Banned Afros? Uniformed Hijabs? How Much Say Should a School Have Over Their Students’ Appearance?

PA Media (Image source)

Is there a graduate of the British education system anywhere with positive memories of their school uniform? I beg to differ. I remember all too well, the shapeless, baggy polo-shirt, the evident class divide between the kids who rocked up at the school gate in their well-fitting, new uniforms, embroidered with the school crest, compared to the kids who rocked up like Ron Weasley in threadbare, faded hand-me-downs, and the kids whose parents had bought their unbranded school uniform in Asda.

I remember the struggle of trying to find shoes that conformed to my school’s draconian requirements, and the race to get to the shoe shop first, as supply never could meet demand. Schools, whether the one I attended over a decade ago or the one currently attended by my youngest sibling, by no means make it easy for us.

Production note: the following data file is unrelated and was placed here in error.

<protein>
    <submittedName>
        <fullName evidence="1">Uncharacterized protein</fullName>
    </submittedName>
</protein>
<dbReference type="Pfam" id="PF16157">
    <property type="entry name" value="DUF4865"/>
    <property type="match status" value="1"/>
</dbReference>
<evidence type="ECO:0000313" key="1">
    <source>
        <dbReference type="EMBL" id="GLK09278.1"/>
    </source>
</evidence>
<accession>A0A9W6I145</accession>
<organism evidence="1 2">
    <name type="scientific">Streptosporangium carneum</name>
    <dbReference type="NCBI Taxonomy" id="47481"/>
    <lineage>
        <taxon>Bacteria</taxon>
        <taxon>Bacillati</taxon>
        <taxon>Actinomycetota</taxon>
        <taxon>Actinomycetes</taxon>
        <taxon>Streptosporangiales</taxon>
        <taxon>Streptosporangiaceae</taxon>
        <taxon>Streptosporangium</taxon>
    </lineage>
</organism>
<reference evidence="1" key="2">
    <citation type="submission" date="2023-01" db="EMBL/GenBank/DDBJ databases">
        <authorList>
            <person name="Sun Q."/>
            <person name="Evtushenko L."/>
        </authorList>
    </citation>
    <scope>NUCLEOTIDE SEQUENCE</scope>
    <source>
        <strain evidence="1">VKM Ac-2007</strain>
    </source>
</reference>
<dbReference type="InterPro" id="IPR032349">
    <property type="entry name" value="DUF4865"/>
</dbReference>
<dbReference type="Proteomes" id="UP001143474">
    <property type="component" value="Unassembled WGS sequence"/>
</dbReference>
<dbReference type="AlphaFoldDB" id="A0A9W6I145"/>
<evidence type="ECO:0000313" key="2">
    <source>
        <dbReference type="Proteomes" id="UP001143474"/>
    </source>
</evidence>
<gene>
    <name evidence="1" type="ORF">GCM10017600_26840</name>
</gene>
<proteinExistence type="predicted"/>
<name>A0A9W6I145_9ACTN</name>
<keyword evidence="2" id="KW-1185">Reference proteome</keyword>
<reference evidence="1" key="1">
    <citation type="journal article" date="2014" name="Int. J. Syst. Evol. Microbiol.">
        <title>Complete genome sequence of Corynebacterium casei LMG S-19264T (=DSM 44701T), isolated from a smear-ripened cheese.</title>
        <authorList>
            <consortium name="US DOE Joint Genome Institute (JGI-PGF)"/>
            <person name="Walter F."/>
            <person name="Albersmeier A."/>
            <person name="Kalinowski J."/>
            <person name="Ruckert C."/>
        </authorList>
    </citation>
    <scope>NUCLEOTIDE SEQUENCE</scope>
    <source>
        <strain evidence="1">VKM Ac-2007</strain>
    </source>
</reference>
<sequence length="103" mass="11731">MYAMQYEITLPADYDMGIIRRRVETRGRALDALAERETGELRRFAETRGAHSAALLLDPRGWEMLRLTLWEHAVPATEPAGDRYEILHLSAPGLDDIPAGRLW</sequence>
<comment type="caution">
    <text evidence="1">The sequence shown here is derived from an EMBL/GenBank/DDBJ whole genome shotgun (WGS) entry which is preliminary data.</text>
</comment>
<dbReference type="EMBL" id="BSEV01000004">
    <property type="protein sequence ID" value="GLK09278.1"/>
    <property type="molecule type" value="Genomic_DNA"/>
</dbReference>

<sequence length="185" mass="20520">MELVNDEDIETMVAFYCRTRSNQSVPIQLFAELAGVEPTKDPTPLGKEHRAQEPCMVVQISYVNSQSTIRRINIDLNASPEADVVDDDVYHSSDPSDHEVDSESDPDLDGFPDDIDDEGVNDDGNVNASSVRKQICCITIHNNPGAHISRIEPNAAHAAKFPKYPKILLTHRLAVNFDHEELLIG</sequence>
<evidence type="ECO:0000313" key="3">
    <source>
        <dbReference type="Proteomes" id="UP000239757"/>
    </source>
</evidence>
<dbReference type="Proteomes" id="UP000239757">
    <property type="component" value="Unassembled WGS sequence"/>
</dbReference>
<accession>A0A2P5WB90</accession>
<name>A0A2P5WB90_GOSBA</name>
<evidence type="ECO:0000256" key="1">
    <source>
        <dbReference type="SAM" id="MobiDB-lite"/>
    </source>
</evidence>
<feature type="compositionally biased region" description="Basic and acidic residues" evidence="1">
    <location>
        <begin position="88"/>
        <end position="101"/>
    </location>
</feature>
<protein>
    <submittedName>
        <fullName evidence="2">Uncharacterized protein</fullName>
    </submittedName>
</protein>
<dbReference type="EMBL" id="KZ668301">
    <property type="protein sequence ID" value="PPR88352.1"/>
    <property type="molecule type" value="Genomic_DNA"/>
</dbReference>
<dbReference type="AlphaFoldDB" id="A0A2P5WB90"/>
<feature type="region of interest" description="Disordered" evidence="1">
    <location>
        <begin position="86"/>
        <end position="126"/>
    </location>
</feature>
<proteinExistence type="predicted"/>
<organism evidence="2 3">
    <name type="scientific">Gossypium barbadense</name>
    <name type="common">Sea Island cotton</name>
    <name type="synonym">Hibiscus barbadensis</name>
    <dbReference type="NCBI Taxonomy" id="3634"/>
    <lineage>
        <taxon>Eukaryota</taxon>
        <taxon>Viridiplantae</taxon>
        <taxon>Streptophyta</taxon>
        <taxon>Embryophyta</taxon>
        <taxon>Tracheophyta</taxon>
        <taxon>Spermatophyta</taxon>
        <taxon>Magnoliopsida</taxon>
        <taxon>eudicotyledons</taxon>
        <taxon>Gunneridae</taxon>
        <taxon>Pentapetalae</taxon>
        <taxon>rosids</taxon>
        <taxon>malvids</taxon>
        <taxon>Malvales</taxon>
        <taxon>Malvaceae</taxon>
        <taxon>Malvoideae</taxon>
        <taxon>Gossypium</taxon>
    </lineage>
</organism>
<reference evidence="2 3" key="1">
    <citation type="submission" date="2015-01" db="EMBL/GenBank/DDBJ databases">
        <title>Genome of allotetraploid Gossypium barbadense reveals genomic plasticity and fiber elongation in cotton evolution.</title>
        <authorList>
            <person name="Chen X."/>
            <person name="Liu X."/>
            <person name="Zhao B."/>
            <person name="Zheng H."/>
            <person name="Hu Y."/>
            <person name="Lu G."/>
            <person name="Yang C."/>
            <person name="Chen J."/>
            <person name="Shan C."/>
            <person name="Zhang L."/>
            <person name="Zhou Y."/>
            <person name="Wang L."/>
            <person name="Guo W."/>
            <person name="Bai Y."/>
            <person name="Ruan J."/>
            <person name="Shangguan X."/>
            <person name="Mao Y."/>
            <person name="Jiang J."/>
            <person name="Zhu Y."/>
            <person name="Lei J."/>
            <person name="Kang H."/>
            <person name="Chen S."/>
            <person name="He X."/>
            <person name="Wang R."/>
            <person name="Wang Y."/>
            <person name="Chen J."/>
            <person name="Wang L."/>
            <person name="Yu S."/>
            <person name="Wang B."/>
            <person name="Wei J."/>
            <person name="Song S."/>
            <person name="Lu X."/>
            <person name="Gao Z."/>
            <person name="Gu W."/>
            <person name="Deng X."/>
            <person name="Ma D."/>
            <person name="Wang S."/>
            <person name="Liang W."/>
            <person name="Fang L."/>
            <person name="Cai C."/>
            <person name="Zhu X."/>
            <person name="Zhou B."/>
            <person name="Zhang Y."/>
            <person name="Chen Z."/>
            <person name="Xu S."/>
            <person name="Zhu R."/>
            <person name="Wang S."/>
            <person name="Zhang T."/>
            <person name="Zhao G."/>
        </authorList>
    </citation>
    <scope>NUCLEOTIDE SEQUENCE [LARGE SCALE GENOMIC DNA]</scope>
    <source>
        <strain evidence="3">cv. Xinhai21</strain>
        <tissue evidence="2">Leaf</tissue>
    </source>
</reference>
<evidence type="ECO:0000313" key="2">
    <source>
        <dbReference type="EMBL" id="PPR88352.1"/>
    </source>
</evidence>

The uniform requirements at my school began simply enough; no trainers, no tennis shoes, no ballet pumps. Ah, but it didn’t stop there, dear reader. No velcro, or patent leather. Round laces, but not flat laces (trust me, there’s a difference). Shoes for girls required a rubber, block heel of exactly 1.25 inches, made by elves from the recycled yoga mats of school gate yummy mummies. Shades of charcoal noir, midnight stone or ‘black as my soul’ permitted.

Several years have passed since my school days, and yet even now, bad luck to anyone with a podiatry condition, or whose insoles don’t fit in their school shoes. Expect to be sent home in shame until your feet decide to behave themselves.

Then, of course, there are the uniforms themselves. With an increasing number of schools deciding that only the official branded uniforms are to be deemed acceptable, at a cost easily surpassing £80, or even £100 per outfit, school uniforms are thus becoming unaffordable for low-income families, who would until now have opted for buying unbranded uniforms in the ‘school colours’ at the local supermarket.